As publishers pursue subscriptions, most start with their existing audience. But as those connections dry up, they may look for new customers through partnerships and bundles.

On Oct. 17, The New York Times and Scribd launched a dual subscription that gives customers unlimited access to both their products for $12.99 per month, compared to $24 if people subscribed separately to a basic Times digital sub ($15 a month) and Scribd ($9 a month). The pitch is that people get access to Scribd’s 1 million audiobooks and ebooks, selections from magazines including The Atlantic, Fortune and Fast Company, and access to the Times digital journalism. The companies wouldn’t share details about how they were splitting the revenue.

The partnership also offers both companies access to new readers. Scribd offers the Times, which has been trying to grow its global subscriber base, over 100 million monthly readers and 800,000 young-ish subscribers, over half of whom live outside the United States. The Times, in turn, offers over 2 million paying subscribers and a source of sought-after content that should help reduce churn. “We’re trying to be a leader with this,” said Trip Adler, Scribd’s co-founder and CEO. “We can make a lot more incremental revenue for the industry.”

Industry observers expect that content bundles will get more common, particularly as more media companies introduce paid products and as they can be a cost-efficient way to tap a new audience.

“A lot of publishers are still capitalizing on the 1.0 model and just penetrating their existing audience,” said Peter Doucette, a managing director in the publishing practice at FTI Consulting.

But they also present technical challenges. Few publishers have the technical infrastructure to share data or customer information with one another, so often, only one publisher truly winds up with the direct relationship, said Doucette.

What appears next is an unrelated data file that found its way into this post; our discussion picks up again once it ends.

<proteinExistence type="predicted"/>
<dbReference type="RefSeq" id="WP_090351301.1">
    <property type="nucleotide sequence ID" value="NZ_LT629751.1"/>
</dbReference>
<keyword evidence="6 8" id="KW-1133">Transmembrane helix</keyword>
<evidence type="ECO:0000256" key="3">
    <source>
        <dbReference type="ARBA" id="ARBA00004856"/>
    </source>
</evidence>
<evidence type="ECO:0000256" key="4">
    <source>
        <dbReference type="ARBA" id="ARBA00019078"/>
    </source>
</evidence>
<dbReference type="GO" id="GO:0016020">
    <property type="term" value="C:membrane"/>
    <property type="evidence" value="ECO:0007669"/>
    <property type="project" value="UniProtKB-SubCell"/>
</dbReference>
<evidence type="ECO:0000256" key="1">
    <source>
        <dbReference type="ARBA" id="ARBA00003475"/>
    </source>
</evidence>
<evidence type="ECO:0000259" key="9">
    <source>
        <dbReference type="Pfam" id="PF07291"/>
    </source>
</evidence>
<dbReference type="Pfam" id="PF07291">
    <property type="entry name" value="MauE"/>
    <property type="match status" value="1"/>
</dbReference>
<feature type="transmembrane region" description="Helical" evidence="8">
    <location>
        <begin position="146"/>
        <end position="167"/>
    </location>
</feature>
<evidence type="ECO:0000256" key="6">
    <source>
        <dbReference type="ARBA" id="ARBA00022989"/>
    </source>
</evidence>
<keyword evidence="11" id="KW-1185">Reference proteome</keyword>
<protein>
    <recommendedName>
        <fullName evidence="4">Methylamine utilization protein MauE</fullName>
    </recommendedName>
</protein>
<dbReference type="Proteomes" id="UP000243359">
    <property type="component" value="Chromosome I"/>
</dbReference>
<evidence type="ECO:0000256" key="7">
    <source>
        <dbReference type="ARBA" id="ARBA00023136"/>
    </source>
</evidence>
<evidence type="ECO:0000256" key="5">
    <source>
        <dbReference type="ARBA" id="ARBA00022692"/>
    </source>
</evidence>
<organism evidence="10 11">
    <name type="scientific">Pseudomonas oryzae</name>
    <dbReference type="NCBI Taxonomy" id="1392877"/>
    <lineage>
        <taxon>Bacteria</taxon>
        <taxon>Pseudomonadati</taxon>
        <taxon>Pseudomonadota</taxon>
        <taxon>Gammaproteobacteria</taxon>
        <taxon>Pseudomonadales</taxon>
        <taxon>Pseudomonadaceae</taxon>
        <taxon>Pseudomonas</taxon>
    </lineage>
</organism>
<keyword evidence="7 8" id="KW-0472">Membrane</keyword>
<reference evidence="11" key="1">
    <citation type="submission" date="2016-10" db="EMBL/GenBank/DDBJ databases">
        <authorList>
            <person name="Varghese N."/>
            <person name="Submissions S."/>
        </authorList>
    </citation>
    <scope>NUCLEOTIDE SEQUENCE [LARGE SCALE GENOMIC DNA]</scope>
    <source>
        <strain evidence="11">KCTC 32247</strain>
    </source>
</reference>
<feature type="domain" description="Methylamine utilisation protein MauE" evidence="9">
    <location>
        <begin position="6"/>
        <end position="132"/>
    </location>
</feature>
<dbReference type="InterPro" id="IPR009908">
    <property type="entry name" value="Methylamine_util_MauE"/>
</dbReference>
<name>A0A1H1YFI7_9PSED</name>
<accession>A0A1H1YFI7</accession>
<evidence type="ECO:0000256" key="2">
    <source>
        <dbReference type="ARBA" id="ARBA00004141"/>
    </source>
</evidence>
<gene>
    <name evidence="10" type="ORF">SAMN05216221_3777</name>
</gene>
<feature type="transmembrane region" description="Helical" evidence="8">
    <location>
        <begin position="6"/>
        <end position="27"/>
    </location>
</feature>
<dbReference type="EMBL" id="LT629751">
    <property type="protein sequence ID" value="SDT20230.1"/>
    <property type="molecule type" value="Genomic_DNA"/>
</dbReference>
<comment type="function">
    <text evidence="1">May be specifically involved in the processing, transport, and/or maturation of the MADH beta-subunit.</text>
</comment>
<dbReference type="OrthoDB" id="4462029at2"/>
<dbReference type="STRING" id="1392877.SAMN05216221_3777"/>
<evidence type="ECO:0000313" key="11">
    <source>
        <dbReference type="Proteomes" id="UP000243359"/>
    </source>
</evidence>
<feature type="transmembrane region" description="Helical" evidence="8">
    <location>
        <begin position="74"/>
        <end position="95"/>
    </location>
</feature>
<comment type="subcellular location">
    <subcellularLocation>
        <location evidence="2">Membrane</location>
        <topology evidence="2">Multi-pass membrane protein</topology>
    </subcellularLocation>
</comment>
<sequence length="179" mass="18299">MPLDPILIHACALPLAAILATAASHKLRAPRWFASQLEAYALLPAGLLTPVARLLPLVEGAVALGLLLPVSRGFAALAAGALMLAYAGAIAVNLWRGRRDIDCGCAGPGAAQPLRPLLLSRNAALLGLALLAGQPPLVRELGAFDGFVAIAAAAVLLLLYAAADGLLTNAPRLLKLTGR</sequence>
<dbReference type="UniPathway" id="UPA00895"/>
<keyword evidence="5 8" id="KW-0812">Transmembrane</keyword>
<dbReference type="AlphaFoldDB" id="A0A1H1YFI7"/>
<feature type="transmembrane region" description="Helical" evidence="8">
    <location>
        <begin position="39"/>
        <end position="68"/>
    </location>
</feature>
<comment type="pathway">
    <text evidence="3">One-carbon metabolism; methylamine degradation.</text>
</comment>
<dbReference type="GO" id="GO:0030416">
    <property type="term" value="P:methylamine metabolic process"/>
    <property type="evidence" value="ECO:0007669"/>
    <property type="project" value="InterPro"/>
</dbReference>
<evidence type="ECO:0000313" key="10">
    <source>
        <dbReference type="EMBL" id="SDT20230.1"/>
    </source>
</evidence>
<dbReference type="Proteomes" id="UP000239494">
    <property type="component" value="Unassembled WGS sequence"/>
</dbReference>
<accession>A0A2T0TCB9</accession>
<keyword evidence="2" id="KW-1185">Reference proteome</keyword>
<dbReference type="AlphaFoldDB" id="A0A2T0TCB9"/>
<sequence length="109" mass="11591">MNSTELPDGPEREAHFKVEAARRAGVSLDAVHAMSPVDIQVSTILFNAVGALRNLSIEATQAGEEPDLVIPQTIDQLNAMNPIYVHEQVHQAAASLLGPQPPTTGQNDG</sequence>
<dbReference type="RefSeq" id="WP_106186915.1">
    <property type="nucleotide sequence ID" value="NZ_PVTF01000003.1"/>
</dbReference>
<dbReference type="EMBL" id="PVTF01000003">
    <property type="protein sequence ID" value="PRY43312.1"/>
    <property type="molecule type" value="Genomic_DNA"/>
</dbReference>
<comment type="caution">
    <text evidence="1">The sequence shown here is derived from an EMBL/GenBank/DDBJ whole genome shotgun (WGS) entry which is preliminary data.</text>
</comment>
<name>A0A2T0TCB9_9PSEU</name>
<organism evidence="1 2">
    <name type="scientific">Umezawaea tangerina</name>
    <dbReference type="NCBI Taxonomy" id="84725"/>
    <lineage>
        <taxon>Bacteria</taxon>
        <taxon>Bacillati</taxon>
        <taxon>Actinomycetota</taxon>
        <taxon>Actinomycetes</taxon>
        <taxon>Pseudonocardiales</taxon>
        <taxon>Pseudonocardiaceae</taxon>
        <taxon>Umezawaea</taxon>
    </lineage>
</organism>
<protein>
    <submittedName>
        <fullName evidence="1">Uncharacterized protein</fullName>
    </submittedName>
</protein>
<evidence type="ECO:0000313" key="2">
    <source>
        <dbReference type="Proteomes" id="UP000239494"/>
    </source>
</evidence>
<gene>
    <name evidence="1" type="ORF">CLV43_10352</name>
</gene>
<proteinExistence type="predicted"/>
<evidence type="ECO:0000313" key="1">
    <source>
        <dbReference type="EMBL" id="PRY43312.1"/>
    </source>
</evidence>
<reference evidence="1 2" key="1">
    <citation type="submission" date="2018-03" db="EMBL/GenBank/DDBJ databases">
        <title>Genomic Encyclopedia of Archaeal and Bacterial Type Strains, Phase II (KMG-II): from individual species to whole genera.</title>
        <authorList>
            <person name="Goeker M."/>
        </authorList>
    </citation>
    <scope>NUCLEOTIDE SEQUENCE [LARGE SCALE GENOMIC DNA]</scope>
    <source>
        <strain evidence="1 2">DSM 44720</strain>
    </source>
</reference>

The margins for bundles are lower than those for subscriptions that publishers can get on their own. That can make the economics challenging without scale, as media executives including Scroll founder Tony Haile have pointed out.

Brand dilution is another. While there’s little worry that content might get lost in a two- or three-publisher bundle, publishers have reason to be wary of a service like Texture, which offered consumers dozens, even hundreds of magazines.

“For publishers that don’t have well-established brands, if they think they’re going to build that in the context of a bundle, they have to recognize that their work is just starting,” said Chris Vollmer, a partner at PwC’s Strategy&.

Then there’s the question of what customers will pay extra for. Both the Times and Scribd have experimented with service and content partnerships. The Times is part of a small group of news publishers that experimented with bundling its digital subscriptions with Spotify. Scribd has tried adding specialty movie subscriptions (Mubi), learning subscriptions (Blinkist) and even meditation apps (Calm) to its offering. “We think of our bundle as a reading bundle,” Adler said. “But we’ll push the limits.”

Bundling does not solve the core branding challenge that every publisher faces, but observers expect experimentation to continue.

“It’s really hard for any service to acquire 100 percent of their consumers by themselves,” Vollmer said. “Customer acquisition for publishers of all different kinds is their #1 challenge, as everything becomes a lot more direct to consumer.”

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